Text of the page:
A surgical procedure to resize an enlarged, weakened heart muscle during coronary bypass surgery for heart failure adds cost and risk but doesn't offer patients any additional benefit when compared with those who received bypass procedure alone, according to researchers from the Duke Clinical Research Institute (DCRI).
Duke researchers examined quality of life and cost issues among 1000 patients with heart failure enrolled in the STICH trial (Surgical Treatment for Ischemic Heart Failure), a multi-center, international clinical trial that compared clinical outcomes between patients who had bypass surgery alone with those who had bypass combined with a second procedure, called surgical ventricular reconstruction (SVR).
Surgical ventricular reconstruction has been added to coronary bypass surgery for nearly 25 years in selected patients with heart failure. The procedure involves removing dead or damaged sections of the front wall of the heart and reshaping the left ventricle to create a more normally-sized, stronger heart that can beat more efficiently.
The primary results from the STICH trial, also being reported at the American College of Cardiology's 58th Annual Scientific Session,* showed that SVR offered no additional benefit in terms of reduced death or cardiac hospitalization, the primary endpoints of the study.
In a separate part of the study, researchers also compared quality of life and cost outcomes in the two treatment arms of the STICH trial.
Led by Daniel Mark, M.D., Director of Outcomes Research at the DCRI, researchers used the Kansas City Cardiomyopathy Questionnaire and other specialized instruments to evaluate various aspects of patients' lives for up to three years after their surgery. Researchers also collected resource use and cost data on 196 patients who were enrolled in the trial in the United States.
After reviewing all the data, researchers found that members of both treatment groups improved substantially post-operatively, but they did not find any significant differences between the two groups' quality of life measures. They also discovered that hospitalization costs averaged over $14,500 higher for patients who received SVR in addition to bypass, mostly due to 4.2 extra days of high-intensity post-operative care in the hospital.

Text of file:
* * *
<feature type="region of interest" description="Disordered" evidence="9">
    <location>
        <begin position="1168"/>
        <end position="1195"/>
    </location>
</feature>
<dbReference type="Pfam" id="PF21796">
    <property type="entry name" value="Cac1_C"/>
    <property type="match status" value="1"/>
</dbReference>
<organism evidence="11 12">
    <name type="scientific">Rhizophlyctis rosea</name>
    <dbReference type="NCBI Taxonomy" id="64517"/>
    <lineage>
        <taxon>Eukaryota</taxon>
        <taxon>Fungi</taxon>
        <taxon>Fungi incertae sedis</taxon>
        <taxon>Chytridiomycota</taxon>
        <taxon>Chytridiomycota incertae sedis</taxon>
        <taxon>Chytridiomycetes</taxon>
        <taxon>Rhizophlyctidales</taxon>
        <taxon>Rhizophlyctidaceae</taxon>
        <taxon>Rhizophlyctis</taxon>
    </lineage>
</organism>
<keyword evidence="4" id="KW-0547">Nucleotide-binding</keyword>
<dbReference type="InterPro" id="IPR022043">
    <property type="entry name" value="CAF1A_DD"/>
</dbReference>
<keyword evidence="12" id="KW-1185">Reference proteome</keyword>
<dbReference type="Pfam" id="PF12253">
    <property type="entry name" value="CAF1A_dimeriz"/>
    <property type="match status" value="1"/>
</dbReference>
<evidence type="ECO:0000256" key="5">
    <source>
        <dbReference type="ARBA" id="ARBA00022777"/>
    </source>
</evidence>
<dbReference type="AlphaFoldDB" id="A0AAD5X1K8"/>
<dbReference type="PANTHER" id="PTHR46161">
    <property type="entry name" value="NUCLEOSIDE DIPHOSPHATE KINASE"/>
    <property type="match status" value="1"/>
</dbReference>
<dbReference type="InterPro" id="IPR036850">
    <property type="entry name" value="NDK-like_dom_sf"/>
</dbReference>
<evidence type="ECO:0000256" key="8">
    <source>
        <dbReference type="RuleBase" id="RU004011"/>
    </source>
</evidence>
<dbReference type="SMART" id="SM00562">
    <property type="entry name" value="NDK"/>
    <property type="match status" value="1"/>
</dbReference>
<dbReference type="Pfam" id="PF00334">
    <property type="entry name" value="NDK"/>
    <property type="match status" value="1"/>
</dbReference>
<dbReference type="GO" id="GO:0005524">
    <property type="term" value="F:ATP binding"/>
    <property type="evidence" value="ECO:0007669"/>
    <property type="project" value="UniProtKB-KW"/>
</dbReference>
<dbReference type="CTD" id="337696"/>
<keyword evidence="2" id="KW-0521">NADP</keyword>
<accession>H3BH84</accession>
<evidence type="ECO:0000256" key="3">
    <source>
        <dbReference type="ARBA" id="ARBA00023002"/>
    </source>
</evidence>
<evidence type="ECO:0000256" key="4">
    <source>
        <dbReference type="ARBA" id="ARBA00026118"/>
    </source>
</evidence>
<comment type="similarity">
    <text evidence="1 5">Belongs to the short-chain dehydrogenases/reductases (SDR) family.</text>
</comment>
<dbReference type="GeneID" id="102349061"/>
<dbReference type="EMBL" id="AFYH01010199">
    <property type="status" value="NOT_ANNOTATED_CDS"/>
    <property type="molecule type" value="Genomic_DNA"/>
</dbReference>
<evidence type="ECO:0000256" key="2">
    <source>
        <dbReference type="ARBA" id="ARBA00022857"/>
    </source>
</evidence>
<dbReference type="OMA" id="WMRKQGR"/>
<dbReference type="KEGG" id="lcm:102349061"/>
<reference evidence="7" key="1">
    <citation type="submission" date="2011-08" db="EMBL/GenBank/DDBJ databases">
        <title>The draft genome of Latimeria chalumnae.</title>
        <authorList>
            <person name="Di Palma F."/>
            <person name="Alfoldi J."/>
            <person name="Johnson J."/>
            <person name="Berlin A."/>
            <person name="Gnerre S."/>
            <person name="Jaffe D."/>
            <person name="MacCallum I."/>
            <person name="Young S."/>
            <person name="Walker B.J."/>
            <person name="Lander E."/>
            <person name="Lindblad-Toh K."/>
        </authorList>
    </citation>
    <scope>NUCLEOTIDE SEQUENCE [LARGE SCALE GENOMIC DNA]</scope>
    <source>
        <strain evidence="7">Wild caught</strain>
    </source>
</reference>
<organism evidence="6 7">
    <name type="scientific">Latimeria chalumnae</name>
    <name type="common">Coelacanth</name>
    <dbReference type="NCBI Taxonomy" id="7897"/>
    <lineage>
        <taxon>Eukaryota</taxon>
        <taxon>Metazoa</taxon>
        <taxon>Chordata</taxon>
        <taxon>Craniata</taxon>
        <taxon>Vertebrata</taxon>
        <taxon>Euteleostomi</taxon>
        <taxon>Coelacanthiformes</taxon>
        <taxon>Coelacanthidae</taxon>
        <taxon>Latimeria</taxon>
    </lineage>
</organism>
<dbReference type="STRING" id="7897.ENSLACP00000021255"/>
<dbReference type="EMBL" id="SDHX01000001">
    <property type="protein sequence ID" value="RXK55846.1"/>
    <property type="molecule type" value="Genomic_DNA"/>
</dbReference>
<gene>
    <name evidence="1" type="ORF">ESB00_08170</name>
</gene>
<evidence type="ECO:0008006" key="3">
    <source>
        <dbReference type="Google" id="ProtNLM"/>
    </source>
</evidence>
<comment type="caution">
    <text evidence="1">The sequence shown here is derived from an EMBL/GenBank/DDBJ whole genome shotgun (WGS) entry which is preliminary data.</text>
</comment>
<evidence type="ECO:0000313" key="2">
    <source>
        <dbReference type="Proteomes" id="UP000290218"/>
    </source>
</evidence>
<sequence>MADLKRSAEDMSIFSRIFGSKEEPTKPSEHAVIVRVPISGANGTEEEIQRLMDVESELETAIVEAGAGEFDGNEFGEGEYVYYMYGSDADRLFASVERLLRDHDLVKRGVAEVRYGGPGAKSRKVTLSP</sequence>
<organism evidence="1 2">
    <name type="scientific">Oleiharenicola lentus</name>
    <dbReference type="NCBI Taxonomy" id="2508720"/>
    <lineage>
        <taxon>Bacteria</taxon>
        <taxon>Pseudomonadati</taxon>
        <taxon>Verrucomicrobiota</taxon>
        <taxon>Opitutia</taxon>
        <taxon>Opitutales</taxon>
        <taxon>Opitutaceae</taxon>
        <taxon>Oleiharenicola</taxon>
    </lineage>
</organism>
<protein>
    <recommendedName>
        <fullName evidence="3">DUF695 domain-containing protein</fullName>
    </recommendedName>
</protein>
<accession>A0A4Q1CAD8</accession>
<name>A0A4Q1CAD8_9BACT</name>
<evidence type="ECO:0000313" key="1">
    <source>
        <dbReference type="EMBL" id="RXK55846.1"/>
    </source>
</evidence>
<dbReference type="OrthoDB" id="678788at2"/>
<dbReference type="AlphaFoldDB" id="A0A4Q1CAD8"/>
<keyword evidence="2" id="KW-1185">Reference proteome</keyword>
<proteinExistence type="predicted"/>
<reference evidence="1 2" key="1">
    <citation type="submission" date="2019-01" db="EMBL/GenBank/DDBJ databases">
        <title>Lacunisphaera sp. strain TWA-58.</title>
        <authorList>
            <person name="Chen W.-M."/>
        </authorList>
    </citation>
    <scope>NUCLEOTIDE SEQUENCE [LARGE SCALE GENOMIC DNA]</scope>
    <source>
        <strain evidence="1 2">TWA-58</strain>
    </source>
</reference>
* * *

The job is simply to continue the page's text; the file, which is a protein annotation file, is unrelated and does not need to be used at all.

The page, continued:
"The take home message is that coronary bypass surgery in this population substantially improves functioning and quality of life, but adding SVR does not provide any further improvement over that provided by bypass alone," says Mark. "However, adding SVR substantially increased the cost of the operation, so we can't see any justification for routine use of this option in patients with heart failure who need bypass surgery."
"The STICH trial illustrates how comparative effectiveness studies benefit physicians, patients and the overall health care system," says Kevin Anstrom, Ph.D., lead statistician of the quality of life study. "This trial compared two therapies for the same malady and found that the riskier, more expensive treatment did not improve patients' survival or quality of life. These findings can help save health care resources while maintaining quality of care."
The National Heart, Lung, and Blood Institute funded the study, which will also appear online Monday in the American Heart Journal.
Additional investigators from Duke who contributed to the study include David Knight, Tina Harding and Laura Drew, from the Outcomes Research Group; and Eric Velazquez and Gena Rankin, from DCRI. Additional co-authors include Jonathan Howlett, from the University of Calgary; John Spertus, from the Mid America Heart Institute; Ljubomir Djokovic, of the Dedinje Cardiovascular Institute, Belgrade; Bozena Szygula-Jurkiewicz, from the Silesian Center for Heart Disease, Poland; and Christopher Adlbrecht from the Medical University of Vienna.
*Dr. Mark will present details of the STICH QOL study on March 31, as part of an ACC Late-Breaking Clinical Trials presentation at the Orange County Convention Center.
Materials provided by Duke University Medical Center. Note: Content may be edited for style and length.
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